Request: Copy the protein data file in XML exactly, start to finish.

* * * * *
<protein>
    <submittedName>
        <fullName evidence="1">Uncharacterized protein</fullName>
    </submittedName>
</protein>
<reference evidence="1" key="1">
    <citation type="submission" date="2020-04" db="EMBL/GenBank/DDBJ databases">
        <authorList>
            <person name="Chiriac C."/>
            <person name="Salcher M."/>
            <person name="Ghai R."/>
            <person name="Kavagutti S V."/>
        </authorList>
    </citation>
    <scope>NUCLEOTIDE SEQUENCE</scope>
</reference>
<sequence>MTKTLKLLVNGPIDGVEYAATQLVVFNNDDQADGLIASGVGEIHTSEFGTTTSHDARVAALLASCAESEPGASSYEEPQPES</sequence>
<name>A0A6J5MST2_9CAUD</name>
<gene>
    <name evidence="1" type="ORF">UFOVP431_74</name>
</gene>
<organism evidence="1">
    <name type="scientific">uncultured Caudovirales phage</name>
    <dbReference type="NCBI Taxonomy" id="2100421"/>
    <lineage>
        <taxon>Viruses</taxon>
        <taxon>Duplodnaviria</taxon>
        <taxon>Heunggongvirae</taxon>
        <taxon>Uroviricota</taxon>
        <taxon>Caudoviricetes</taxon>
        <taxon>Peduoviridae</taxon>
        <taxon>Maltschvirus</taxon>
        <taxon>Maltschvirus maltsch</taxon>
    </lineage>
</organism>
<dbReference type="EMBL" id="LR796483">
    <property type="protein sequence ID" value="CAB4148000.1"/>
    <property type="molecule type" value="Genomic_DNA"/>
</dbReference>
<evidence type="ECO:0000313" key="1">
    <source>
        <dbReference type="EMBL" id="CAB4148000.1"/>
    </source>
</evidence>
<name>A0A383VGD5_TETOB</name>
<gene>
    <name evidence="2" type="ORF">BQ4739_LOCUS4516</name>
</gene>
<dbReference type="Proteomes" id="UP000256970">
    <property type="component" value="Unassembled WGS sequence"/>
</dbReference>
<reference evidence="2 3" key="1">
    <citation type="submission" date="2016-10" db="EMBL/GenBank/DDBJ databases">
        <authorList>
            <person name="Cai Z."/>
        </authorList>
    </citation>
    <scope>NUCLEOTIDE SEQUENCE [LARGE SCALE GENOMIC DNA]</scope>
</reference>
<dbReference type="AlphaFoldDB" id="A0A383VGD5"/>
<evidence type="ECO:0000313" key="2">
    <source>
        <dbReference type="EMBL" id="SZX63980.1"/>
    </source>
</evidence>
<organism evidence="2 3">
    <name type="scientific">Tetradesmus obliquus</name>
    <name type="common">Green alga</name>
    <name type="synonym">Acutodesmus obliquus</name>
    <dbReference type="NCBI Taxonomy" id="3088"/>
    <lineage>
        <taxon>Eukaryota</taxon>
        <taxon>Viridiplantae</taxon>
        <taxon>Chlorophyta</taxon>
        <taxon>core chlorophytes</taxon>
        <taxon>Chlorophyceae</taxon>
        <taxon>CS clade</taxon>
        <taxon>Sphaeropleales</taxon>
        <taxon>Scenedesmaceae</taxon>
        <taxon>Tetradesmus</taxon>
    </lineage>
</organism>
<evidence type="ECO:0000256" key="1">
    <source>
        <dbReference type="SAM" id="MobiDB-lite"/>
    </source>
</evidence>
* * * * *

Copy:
<protein>
    <submittedName>
        <fullName evidence="1">Uncharacterized protein</fullName>
    </submittedName>
</protein>
<reference evidence="1" key="1">
    <citation type="submission" date="2020-04" db="EMBL/GenBank/DDBJ databases">
        <authorList>
            <person name="Chiriac C."/>
            <person name="Salcher M."/>
            <person name="Ghai R."/>
            <person name="Kavagutti S V."/>
        </authorList>
    </citation>
    <scope>NUCLEOTIDE SEQUENCE</scope>
</reference>
<sequence>MTKTLKLLVNGPIDGVEYAATQLVVFNNDDQADGLIASGVGEIHTSEFGTTTSHDARVAALLASCAESEPGASSYEEPQPES</sequence>
<name>A0A6J5MST2_9CAUD</name>
<gene>
    <name evidence="1" type="ORF">UFOVP431_74</name>
</gene>
<organism evidence="1">
    <name type="scientific">uncultured Caudovirales phage</name>
    <dbReference type="NCBI Taxonomy" id="2100421"/>
    <lineage>
        <taxon>Viruses</taxon>
        <taxon>Duplodnaviria</taxon>
        <taxon>Heunggongvirae</taxon>
        <taxon>Uroviricota</taxon>
        <taxon>Caudoviricetes</taxon>
        <taxon>Peduoviridae</taxon>
        <taxon>Maltschvirus</taxon>
        <taxon>Maltschvirus maltsch</taxon>
    </lineage>
</organism>
<dbReference type="EMBL" id="LR796483">
    <property type="protein sequence ID" value="CAB4148000.1"/>
    <property type="molecule type" value="Genomic_DNA"/>
</dbReference>
<evidence type="ECO:0000313" key="1">
    <source>
        <dbReference type="EMBL" id="CAB4148000.1"/>
    </source>
</evidence>
<name>A0A383VGD5_TETOB</name>
<gene>
    <name evidence="2" type="ORF">BQ4739_LOCUS4516</name>
</gene>
<dbReference type="Proteomes" id="UP000256970">
    <property type="component" value="Unassembled WGS sequence"/>
</dbReference>
<reference evidence="2 3" key="1">
    <citation type="submission" date="2016-10" db="EMBL/GenBank/DDBJ databases">
        <authorList>
            <person name="Cai Z."/>
        </authorList>
    </citation>
    <scope>NUCLEOTIDE SEQUENCE [LARGE SCALE GENOMIC DNA]</scope>
</reference>
<dbReference type="AlphaFoldDB" id="A0A383VGD5"/>
<evidence type="ECO:0000313" key="2">
    <source>
        <dbReference type="EMBL" id="SZX63980.1"/>
    </source>
</evidence>
<organism evidence="2 3">
    <name type="scientific">Tetradesmus obliquus</name>
    <name type="common">Green alga</name>
    <name type="synonym">Acutodesmus obliquus</name>
    <dbReference type="NCBI Taxonomy" id="3088"/>
    <lineage>
        <taxon>Eukaryota</taxon>
        <taxon>Viridiplantae</taxon>
        <taxon>Chlorophyta</taxon>
        <taxon>core chlorophytes</taxon>
        <taxon>Chlorophyceae</taxon>
        <taxon>CS clade</taxon>
        <taxon>Sphaeropleales</taxon>
        <taxon>Scenedesmaceae</taxon>
        <taxon>Tetradesmus</taxon>
    </lineage>
</organism>
<evidence type="ECO:0000256" key="1">
    <source>
        <dbReference type="SAM" id="MobiDB-lite"/>
    </source>
</evidence>